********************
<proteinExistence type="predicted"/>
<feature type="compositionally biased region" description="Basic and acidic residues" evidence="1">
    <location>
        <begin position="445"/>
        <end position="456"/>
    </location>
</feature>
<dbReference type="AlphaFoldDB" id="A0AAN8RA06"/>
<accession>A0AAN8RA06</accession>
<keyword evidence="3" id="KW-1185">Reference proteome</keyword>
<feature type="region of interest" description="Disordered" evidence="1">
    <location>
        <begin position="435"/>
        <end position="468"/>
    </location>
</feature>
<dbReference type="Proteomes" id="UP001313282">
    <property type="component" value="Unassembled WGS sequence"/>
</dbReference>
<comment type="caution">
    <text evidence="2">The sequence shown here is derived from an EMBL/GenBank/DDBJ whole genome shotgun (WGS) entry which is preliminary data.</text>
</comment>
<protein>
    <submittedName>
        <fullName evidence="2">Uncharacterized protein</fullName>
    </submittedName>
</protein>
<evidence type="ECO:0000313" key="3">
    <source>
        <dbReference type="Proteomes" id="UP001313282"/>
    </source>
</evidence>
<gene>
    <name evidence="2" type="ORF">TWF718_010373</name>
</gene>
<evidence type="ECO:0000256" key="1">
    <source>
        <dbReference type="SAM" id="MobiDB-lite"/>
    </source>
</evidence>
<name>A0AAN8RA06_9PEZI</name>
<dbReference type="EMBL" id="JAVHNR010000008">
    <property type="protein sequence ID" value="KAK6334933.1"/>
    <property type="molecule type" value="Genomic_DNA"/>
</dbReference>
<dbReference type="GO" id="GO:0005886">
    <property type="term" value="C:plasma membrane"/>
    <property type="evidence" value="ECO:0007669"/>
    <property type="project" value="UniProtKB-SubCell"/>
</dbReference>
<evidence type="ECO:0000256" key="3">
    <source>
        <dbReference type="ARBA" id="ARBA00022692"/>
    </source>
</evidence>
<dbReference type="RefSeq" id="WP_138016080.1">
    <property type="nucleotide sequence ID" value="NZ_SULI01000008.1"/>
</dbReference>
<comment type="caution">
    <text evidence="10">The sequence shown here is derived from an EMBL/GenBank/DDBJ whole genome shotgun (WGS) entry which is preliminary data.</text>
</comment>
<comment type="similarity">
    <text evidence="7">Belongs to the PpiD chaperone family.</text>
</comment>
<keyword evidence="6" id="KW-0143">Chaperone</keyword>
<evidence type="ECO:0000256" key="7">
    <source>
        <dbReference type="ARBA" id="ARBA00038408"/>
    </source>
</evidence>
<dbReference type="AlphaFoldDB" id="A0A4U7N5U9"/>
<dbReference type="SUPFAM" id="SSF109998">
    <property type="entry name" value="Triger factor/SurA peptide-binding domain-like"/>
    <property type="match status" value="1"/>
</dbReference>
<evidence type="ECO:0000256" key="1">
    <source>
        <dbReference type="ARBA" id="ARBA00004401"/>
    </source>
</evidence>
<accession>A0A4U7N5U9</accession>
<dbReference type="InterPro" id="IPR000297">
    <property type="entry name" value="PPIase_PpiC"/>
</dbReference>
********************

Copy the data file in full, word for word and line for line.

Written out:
<proteinExistence type="predicted"/>
<feature type="compositionally biased region" description="Basic and acidic residues" evidence="1">
    <location>
        <begin position="445"/>
        <end position="456"/>
    </location>
</feature>
<dbReference type="AlphaFoldDB" id="A0AAN8RA06"/>
<accession>A0AAN8RA06</accession>
<keyword evidence="3" id="KW-1185">Reference proteome</keyword>
<feature type="region of interest" description="Disordered" evidence="1">
    <location>
        <begin position="435"/>
        <end position="468"/>
    </location>
</feature>
<dbReference type="Proteomes" id="UP001313282">
    <property type="component" value="Unassembled WGS sequence"/>
</dbReference>
<comment type="caution">
    <text evidence="2">The sequence shown here is derived from an EMBL/GenBank/DDBJ whole genome shotgun (WGS) entry which is preliminary data.</text>
</comment>
<protein>
    <submittedName>
        <fullName evidence="2">Uncharacterized protein</fullName>
    </submittedName>
</protein>
<evidence type="ECO:0000313" key="3">
    <source>
        <dbReference type="Proteomes" id="UP001313282"/>
    </source>
</evidence>
<gene>
    <name evidence="2" type="ORF">TWF718_010373</name>
</gene>
<evidence type="ECO:0000256" key="1">
    <source>
        <dbReference type="SAM" id="MobiDB-lite"/>
    </source>
</evidence>
<name>A0AAN8RA06_9PEZI</name>
<dbReference type="EMBL" id="JAVHNR010000008">
    <property type="protein sequence ID" value="KAK6334933.1"/>
    <property type="molecule type" value="Genomic_DNA"/>
</dbReference>
<dbReference type="GO" id="GO:0005886">
    <property type="term" value="C:plasma membrane"/>
    <property type="evidence" value="ECO:0007669"/>
    <property type="project" value="UniProtKB-SubCell"/>
</dbReference>
<evidence type="ECO:0000256" key="3">
    <source>
        <dbReference type="ARBA" id="ARBA00022692"/>
    </source>
</evidence>
<dbReference type="RefSeq" id="WP_138016080.1">
    <property type="nucleotide sequence ID" value="NZ_SULI01000008.1"/>
</dbReference>
<comment type="caution">
    <text evidence="10">The sequence shown here is derived from an EMBL/GenBank/DDBJ whole genome shotgun (WGS) entry which is preliminary data.</text>
</comment>
<comment type="similarity">
    <text evidence="7">Belongs to the PpiD chaperone family.</text>
</comment>
<keyword evidence="6" id="KW-0143">Chaperone</keyword>
<evidence type="ECO:0000256" key="7">
    <source>
        <dbReference type="ARBA" id="ARBA00038408"/>
    </source>
</evidence>
<dbReference type="AlphaFoldDB" id="A0A4U7N5U9"/>
<dbReference type="SUPFAM" id="SSF109998">
    <property type="entry name" value="Triger factor/SurA peptide-binding domain-like"/>
    <property type="match status" value="1"/>
</dbReference>
<evidence type="ECO:0000256" key="1">
    <source>
        <dbReference type="ARBA" id="ARBA00004401"/>
    </source>
</evidence>
<accession>A0A4U7N5U9</accession>
<dbReference type="InterPro" id="IPR000297">
    <property type="entry name" value="PPIase_PpiC"/>
</dbReference>